Wayland support in kpsh

Recently, after over 10 years of its existence, I decided to give Wayland a try and replace my old and a little rusty setup. There were several things which I had to fix (I’ll write about them another time) and among them, unfortunately, was kpsh.

If you’re wondering now how the heck a console program can be incompatible with graphical environment, here’s how. To avoid copy-pasting of credentials, kpsh offers users ability to auto type them. Under the hood kpsh uses xdotool, which is X11-specific application, so under Wayland it can only type to XWayland windows.

With 0.4 and 0.5 releases of kpsh I have added support for other, Wayland-friendly backends: ydotool and wtype. Now kpsh by default detects working environment and selects appropriate backend: xdotool for X11 sessions and ydotool for Wayland.

Instead of relying on autodetection, we can force a particular backend with autotype --backend <name> switch. Unfortunately, it may still be not enough. Wayland support in many programs, most notably in mainstream browsers, is still in its infancy. This situation leaves us with a mixture of Wayland and XWayland windows. This is when --backend-cmd comes into play: it runs the passed command which dynamically determines the backend program. This way kpsh can use, for example, switch between xdotool and wtype, depending on window type. This approach is better than running universal ydotool all the time because xdotool and wtype provide much better user experience1.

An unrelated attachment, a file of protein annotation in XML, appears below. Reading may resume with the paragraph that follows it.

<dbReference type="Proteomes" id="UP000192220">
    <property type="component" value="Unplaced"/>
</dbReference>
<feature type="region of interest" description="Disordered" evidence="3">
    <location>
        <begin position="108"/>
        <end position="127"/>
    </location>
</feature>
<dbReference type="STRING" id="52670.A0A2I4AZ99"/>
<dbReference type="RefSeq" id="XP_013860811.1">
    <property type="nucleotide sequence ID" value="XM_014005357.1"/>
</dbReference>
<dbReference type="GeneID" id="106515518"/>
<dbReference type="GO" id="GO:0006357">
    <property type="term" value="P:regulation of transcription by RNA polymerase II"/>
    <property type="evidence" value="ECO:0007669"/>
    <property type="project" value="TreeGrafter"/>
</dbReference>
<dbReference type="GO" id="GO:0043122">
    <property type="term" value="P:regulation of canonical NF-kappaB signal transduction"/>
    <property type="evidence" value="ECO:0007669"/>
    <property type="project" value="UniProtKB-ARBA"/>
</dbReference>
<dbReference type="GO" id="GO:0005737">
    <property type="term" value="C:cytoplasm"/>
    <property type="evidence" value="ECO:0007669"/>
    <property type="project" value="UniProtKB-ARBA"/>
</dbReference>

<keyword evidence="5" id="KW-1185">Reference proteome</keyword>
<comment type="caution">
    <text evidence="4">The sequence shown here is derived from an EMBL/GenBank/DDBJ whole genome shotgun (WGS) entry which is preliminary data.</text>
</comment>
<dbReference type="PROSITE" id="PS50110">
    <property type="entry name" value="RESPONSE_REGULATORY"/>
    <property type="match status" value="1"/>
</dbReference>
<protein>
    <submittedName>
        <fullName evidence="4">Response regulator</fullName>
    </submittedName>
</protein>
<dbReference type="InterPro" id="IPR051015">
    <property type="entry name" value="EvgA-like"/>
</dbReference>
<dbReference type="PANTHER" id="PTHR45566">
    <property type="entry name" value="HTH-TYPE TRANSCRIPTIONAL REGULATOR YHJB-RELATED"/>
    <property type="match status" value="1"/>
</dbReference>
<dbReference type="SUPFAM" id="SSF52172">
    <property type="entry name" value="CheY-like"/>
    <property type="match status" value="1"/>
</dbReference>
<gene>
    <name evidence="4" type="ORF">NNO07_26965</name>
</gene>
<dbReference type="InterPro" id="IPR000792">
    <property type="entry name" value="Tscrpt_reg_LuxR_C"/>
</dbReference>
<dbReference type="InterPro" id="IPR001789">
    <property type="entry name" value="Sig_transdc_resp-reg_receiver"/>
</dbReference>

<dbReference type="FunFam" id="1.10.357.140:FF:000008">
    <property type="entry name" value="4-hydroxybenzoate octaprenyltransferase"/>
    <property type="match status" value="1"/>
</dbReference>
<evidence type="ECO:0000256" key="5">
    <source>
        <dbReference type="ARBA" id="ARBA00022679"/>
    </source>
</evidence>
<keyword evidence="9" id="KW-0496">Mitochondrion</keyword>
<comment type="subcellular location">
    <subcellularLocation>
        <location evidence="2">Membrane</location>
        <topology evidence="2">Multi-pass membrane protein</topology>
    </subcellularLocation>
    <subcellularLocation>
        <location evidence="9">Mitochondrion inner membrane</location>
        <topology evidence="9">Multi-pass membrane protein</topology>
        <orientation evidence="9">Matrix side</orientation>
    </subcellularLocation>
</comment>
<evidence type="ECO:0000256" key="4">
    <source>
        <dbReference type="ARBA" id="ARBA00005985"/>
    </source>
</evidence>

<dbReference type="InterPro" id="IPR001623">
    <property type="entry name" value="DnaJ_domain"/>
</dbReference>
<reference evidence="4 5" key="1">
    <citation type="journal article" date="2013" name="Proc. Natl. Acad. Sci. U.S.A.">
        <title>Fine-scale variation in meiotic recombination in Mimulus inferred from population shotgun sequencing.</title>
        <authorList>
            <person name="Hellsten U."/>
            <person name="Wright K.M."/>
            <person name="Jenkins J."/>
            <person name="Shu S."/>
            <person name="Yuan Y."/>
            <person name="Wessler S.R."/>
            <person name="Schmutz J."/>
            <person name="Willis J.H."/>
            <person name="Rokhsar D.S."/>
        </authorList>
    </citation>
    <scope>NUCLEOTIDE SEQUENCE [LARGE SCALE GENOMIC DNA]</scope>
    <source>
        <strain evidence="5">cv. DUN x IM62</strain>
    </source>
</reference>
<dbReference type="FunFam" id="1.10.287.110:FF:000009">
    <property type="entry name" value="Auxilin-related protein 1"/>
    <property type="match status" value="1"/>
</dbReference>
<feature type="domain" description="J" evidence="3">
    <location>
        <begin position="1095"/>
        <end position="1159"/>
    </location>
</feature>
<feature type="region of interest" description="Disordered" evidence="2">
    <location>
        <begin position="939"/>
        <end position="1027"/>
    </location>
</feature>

As an example and a proof of concept, kpsh ships with a script which detects focused window type on Sway: kpsh-detect-backend-sway. I use it daily with kpsh-menu and couldn’t be happier:

kpsh-menu \
  -c "Autotype::autotype '{}' -B kpsh-detect-backend-sway::n" \
  -c "Username::autotype '{}' -s {USERNAME} -B kpsh-detect-backend-sway::ln" \
  -c "Password::autotype '{}' -s {PASSWORD}::ln -B kpsh-detect-backend-sway"
  -n 'notify-send kpsh-menu "{cmd}"'

You can download new versions of kpsh from pypi and its source code from git.

  1. Ydotool requires access rights to /dev/uinput, so typically a root access, and has problems with typing unicode characters. Without ydotoold it sometimes looses characters and ytdotoold itself is a little buggy (which is the eupheism for: it crashed all the time).